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I want a red phone. It's not that I'm fixated on the color, but I find the concept of a dedicated line to the people we most need to reach in times of distress to be a comforting proposition.
OK, so maybe there's no dedicated red phone in the Oval Office anymore with a direct line to the Kremlin, but here at Fool headquarters, we're setting up a 21st-century version that's expressly designed for you.
With the American economy facing the greatest structural challenges of our collective lifetimes, not only is a steel-industry CEO just the guy to offer a timely assessment of where we stand on the broader road to recovery, but Dan DiMicco has a no-nonsense message of hope for this country's future that I think Fools will genuinely appreciate:
Our country needs a comprehensive program to restore manufacturing and create jobs by replacing our aging infrastructure, achieving energy independence and enforcing our trade agreements. We must return to being a nation that makes and builds things again […]."
Before he takes that message to the masses in an upcoming television partnership with The Dylan Ratigan Show called Steel on Wheels, Dan will be right here with us answering your Foolish questions about the state of American manufacturing, the most practicable means of getting more Americans back to work, or the pressing topics that matter most to you.
Where the discussion may lead
If technology of a greener variety gets you all fired up, ask Dan to fill you in on Nucor's $750 million project to build a plant in Louisiana that will substitute natural gas for metallurgical coal in the iron-production process. Unlike many of the here-today-gone-tomorrow jobs created through certain governmental actions (does the census ring a bell?), projects like these form the brick and mortar of a more sustainable path forward.
Perhaps you've taken notice of increasingly cautious outlooks on the steel sector, and you're keen to hone your understanding of the situation. As far as this Fool is concerned, Dan DiMicco is the ultimate, straight-talking oracle on business conditions in the American industrial complex. Last month, Goldman Sachs pared its expectations for rival U.S. Steel (NYSE: X ) , and Citigroup predicted a rough road for ArcelorMittal (NYSE: MT ) as key overseas markets amassed price-busting inventories. Ask Dan where Nucor's capacity utilization is hovering at present and where he sees that metric trending over the coming year. That single nugget alone can go a long way toward informing an investor's approach to the new year ahead.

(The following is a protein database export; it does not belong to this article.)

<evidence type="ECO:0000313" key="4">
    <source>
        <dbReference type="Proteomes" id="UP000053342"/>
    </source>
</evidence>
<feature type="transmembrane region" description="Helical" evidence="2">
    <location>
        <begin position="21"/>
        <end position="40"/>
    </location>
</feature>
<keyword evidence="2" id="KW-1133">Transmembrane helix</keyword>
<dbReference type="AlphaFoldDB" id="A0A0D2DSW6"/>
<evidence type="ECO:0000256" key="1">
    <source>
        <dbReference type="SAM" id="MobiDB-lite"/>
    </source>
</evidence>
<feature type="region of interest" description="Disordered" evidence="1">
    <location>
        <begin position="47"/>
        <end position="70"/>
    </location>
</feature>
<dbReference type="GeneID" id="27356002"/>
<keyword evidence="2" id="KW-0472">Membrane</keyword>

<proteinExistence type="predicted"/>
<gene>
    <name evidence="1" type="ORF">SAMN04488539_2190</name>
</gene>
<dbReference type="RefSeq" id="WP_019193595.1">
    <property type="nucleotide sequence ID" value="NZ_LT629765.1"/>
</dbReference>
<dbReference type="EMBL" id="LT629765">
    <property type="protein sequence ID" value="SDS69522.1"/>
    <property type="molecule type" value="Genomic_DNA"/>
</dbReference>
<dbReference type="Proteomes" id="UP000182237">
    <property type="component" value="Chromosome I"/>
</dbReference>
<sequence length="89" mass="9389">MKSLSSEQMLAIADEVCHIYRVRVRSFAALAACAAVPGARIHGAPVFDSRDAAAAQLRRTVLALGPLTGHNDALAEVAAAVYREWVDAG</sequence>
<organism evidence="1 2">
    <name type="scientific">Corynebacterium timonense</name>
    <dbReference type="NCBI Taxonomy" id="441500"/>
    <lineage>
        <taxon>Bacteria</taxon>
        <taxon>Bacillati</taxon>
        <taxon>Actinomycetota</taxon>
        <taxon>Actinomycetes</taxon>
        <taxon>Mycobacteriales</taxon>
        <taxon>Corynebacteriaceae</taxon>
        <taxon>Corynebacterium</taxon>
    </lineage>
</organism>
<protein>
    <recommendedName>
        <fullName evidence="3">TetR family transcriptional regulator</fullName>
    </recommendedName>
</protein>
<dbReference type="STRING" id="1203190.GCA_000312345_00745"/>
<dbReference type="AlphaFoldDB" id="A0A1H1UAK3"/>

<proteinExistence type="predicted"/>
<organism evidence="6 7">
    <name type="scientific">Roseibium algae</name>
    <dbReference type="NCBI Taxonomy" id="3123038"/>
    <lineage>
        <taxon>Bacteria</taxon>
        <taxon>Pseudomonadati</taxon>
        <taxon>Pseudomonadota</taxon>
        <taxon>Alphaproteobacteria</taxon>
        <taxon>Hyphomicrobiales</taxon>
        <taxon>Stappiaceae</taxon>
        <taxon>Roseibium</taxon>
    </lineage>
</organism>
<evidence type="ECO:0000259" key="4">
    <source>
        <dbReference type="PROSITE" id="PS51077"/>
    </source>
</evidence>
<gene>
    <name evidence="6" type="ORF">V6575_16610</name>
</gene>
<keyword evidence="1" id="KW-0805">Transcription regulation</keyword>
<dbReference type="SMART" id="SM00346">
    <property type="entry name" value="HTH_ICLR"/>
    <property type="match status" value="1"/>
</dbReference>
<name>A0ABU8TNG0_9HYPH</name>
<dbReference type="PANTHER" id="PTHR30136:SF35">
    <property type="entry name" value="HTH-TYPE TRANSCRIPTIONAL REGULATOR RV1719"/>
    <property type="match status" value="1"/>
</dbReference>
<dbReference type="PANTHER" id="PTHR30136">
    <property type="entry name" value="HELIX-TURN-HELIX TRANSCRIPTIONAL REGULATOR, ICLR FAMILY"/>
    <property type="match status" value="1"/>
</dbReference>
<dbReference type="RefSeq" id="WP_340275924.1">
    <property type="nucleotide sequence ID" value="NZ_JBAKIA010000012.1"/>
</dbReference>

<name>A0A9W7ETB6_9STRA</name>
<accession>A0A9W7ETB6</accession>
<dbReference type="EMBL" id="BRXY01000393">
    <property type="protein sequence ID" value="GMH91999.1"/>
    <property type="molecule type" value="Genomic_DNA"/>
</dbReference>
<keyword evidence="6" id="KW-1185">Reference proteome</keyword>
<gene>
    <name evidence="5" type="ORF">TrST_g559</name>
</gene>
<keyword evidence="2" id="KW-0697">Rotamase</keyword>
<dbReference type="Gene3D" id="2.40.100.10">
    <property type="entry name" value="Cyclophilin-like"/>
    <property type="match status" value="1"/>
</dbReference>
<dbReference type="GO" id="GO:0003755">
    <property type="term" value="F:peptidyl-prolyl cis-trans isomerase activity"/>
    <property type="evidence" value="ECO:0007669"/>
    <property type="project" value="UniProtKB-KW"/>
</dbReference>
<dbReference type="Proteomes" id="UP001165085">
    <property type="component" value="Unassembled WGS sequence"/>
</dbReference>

If you think outsourcing is no laughing matter -- except of course when it's the focus of a sitcom -- be sure to ask him what is required to make America competitive again on the global stage. A weaker U.S. dollar might be frightful for a number of important reasons, but we might as well make the most of its positive impact on the attractiveness of U.S. exports. Nucor is looking to foreign demand for an increasing, albeit still modest, share of sales going forward, and iconic American manufacturers like Caterpillar (NYSE: CAT ) are pursuing similar strategies for growth.
Dan DiMicco will be the first to tell you, furthermore, that a heavy dose of infrastructure spending will figure prominently into any successful prescription for a more competitive American industrial base. Of course, that push would translate into improved domestic demand for steel, aluminum, and specialty products like Steel Dynamics' (Nasdaq: STLD ) railroad tracks. Optimism is already building for the likes of Alcoa (NYSE: AA ) , but perhaps a major infrastructure build-out could lift improving outlooks to a more recovery-supporting level. Although added domestic demand for raw materials like copper (which faces a major supply deficit for 2011 already) could exacerbate price increases already under way, investors in U.S.-headquartered miners such as Freeport-McMoRan Copper & Gold (NYSE: FCX ) may at least reap some rewards from the inflationary headache.
Take ownership of your own research
All too often, investors opt to react to streams of spoon-fed commentary when devising investment strategies or making individual stock picks. By offering you direct access to one of the nation's most colorful and straight-talking CEOs, The Motley Fool invites you to place yourself in the center of your research process as an agent for collective inquiry and shared learning.
It's your very own red phone to a better understanding of the challenges we face, and a constructive vision for the nation's road forward, and I encourage you to pick it up by joining our live chat session with Dan DiMicco from 2 to 3 p.m. EST.
I'll let Dan himself have the final word, which underscores the role that we all have to play in rising to these particular challenges:
This is our crisis, our challenge, and our responsibility. We are being called to address and succeed at resolving this economic crisis. Make no mistake about it, we must embrace this opportunity in order to change our direction as a country for the betterment of current and future generations of Americans and, as a result, the rest of the world.